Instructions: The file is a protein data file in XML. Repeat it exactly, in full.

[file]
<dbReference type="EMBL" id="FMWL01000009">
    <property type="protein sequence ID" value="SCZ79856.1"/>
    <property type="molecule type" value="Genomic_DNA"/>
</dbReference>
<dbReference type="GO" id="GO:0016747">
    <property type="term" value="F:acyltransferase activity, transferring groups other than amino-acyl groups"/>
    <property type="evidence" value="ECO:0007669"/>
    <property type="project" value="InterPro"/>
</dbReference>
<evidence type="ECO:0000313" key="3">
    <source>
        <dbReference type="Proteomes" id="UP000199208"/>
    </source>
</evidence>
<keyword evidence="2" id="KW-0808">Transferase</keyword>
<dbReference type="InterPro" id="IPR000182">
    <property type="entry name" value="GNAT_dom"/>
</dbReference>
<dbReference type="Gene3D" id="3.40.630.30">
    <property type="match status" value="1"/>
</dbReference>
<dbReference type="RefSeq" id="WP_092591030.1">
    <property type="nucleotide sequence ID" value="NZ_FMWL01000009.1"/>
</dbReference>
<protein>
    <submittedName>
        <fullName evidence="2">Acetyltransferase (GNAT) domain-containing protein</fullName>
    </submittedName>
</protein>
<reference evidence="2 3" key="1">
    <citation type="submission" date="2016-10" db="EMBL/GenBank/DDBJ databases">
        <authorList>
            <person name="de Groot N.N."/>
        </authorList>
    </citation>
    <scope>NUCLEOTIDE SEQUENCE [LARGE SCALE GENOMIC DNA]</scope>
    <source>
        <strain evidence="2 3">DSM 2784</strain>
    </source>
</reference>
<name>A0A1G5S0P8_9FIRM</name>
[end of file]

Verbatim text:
<dbReference type="EMBL" id="FMWL01000009">
    <property type="protein sequence ID" value="SCZ79856.1"/>
    <property type="molecule type" value="Genomic_DNA"/>
</dbReference>
<dbReference type="GO" id="GO:0016747">
    <property type="term" value="F:acyltransferase activity, transferring groups other than amino-acyl groups"/>
    <property type="evidence" value="ECO:0007669"/>
    <property type="project" value="InterPro"/>
</dbReference>
<evidence type="ECO:0000313" key="3">
    <source>
        <dbReference type="Proteomes" id="UP000199208"/>
    </source>
</evidence>
<keyword evidence="2" id="KW-0808">Transferase</keyword>
<dbReference type="InterPro" id="IPR000182">
    <property type="entry name" value="GNAT_dom"/>
</dbReference>
<dbReference type="Gene3D" id="3.40.630.30">
    <property type="match status" value="1"/>
</dbReference>
<dbReference type="RefSeq" id="WP_092591030.1">
    <property type="nucleotide sequence ID" value="NZ_FMWL01000009.1"/>
</dbReference>
<protein>
    <submittedName>
        <fullName evidence="2">Acetyltransferase (GNAT) domain-containing protein</fullName>
    </submittedName>
</protein>
<reference evidence="2 3" key="1">
    <citation type="submission" date="2016-10" db="EMBL/GenBank/DDBJ databases">
        <authorList>
            <person name="de Groot N.N."/>
        </authorList>
    </citation>
    <scope>NUCLEOTIDE SEQUENCE [LARGE SCALE GENOMIC DNA]</scope>
    <source>
        <strain evidence="2 3">DSM 2784</strain>
    </source>
</reference>
<name>A0A1G5S0P8_9FIRM</name>